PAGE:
"Does Humor Belong In...?" (Ode to Frank Zappa)
Laughter has this incredible power to expose 'lightness' (as opposed to gravity) in any given situation. It also exposes 'lightness' (as in God, the Self), too. I remember the first time I experienced this first hand: A close friend of mine died while we were in our sophomore year of art school. A bunch of friends and I took a lengthy subway ride uptown to his funeral. About 10 of us situated ourselves in one subway car--sitting next to and across from each other. I don't think any of us had a dry eye. Not knowing what else to do, most of us were staring aimlessly at the (dirty) floor. About a half hour into the trip, I took a deep breath, which caused my head to lift, whereupon I caught site of a doctor's advertisement. The doctor was advertising break-through treatment for anal warts. No joke. It was just the most absurd thing I ever expected to encounter on my way to a funeral. As I read the ad, I knitted my eyebrows and tried to bite-back a smile. I looked down and tried to hide my face (you're not supposed to be laughing on the way to a funeral!). When I gazed up to see if anyone had seen my display of sacrilege, I noticed that my acquaintance sitting across from me was laughing, too. He had seen me look up and become amused by the advertisement and peered up to see what was so funny. Pretty soon, all of us were laughing, and it was the BEST feeling in the world. I mean, our friend--our dear friend--had just died, and yet we were reminded by this ridiculous ad that it's okay to laugh. It's good to laugh. It's a release, and it's also a tool to get us back to our innate Joy; the love within our hearts.
As adults, we know that there is a time and place for laughter: I'm not suggesting that ANY of us were laughing during the funeral--actually, I don't think any of us laughed more than a minute or two. Laughter doesn't negate the hurt, it just connects us to a place OUTSIDE the hurt, reminding us that the 'hurt' is an emotion (albeit a strong one, especially when a love one dies).
Looking at the concept behind Milan Kundera's The Book of Laughter and Forgetting, we know that laughter doesn't belong in every situation because it negates the seriousness of the issue at hand. However, by the same token, the POWER of laughter is exposed. Laughter is extremely powerful. When used in a vulgar and offensive way, it has the power to diminish others--which is the type of laughter I believe Plato dismisses. It also has this intense power to uplift our spirits, and that's the type of laughter I'm focusing on in this post. The question I pose today is, does laughter belong in spirituality? How could it not?
A sense of humor conditions the health of your being, as well as informing your spirits. In other words, you could be in the worst mood or in pain, just having yourself a good 'ole depression ridden pity party, and then someone could say or do something so comically absurd that you are thrown out of your heavy funk and lifted into the lightness of your true Self: that innate Bliss and Joy. Once again, you recognize that the gravity of your current situation can be put aside for a moment (or maybe was just a figment of your mind, depending on the circumstances) and realize that the best, most productive place to be is connected to the heart. Humor has the ability to take us there.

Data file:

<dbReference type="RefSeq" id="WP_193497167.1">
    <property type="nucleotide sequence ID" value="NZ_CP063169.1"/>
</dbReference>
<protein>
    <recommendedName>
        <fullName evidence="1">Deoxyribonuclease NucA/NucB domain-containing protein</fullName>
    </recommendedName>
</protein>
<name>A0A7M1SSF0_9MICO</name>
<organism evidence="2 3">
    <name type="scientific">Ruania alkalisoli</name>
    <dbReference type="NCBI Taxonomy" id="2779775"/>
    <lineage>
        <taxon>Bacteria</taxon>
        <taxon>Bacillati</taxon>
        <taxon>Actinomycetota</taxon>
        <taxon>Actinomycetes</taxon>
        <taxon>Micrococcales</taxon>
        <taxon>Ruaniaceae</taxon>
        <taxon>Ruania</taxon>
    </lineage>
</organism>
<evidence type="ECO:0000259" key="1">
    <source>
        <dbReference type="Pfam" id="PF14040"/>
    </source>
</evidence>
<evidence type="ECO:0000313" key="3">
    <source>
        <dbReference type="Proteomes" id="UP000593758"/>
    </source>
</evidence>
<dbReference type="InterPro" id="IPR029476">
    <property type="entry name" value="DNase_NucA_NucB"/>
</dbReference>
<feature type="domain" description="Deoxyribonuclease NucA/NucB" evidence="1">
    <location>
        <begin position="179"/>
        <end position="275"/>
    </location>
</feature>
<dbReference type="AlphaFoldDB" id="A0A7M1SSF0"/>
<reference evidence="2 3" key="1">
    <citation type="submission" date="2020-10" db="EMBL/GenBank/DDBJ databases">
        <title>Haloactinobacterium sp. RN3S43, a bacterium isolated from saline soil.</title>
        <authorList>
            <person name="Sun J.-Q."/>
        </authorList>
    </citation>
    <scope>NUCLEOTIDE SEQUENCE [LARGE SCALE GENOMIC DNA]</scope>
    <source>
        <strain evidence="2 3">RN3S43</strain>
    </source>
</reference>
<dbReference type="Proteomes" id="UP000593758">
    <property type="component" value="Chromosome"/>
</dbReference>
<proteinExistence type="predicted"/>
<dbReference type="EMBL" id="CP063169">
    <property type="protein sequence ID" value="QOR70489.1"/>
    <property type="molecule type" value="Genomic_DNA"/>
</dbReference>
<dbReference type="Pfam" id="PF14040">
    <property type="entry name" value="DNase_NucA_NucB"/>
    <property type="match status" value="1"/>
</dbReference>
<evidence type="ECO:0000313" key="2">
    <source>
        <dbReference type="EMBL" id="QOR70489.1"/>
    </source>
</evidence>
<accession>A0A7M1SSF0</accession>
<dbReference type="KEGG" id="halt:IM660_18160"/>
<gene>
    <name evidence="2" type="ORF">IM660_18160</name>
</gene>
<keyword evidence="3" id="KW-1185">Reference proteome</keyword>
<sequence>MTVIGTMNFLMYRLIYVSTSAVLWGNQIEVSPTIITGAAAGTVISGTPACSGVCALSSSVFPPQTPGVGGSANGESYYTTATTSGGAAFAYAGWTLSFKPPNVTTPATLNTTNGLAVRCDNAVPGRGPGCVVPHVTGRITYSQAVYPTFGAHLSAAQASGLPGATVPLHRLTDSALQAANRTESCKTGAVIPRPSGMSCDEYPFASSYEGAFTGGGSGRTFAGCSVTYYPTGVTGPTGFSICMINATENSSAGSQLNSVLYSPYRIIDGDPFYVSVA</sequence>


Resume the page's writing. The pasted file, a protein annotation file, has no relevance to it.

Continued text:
So laugh. Give yourself permission to laugh and have fun. Ask yourself this: would you rather be around someone who's wallowing around in a pity party or around someone who's facing the trials and tribulations of their lives in stride, and realizing that they have a choice. You can choose to be surrounded by darkness or light. I prefer the light. And as I sit here recovering from my surgery, I appreciate it when my friends and family make me aware of a downward spiral mood swing (and of course I have them: I'm human) because I know the awareness of my attitude is the first step to changing it. Being aware lets me know if there is some inner work I need to do, or if I am just in a 'funk'.
What does Frank Zappa have to do with all of this? Frank Zappa's music was pretty much the soundtrack of my twenties. I loved his music more than his lyrics, but I understood that his lyrics were just meant to be absurd. He juxtaposed the absurdity of life in his lyrics with the life-affirming power of his music in such a way that things began to make sense to me. We can take 'life' (i.e. the gift of being given life) seriously, and not take life too seriously. There has to be a balance. And it's my belief and experience that you will find that balance when you allow humor into your life.
Every great spiritual teacher I've ever seen, heard, or read about has an incredibly innate sense of loving humor. They're on to something...
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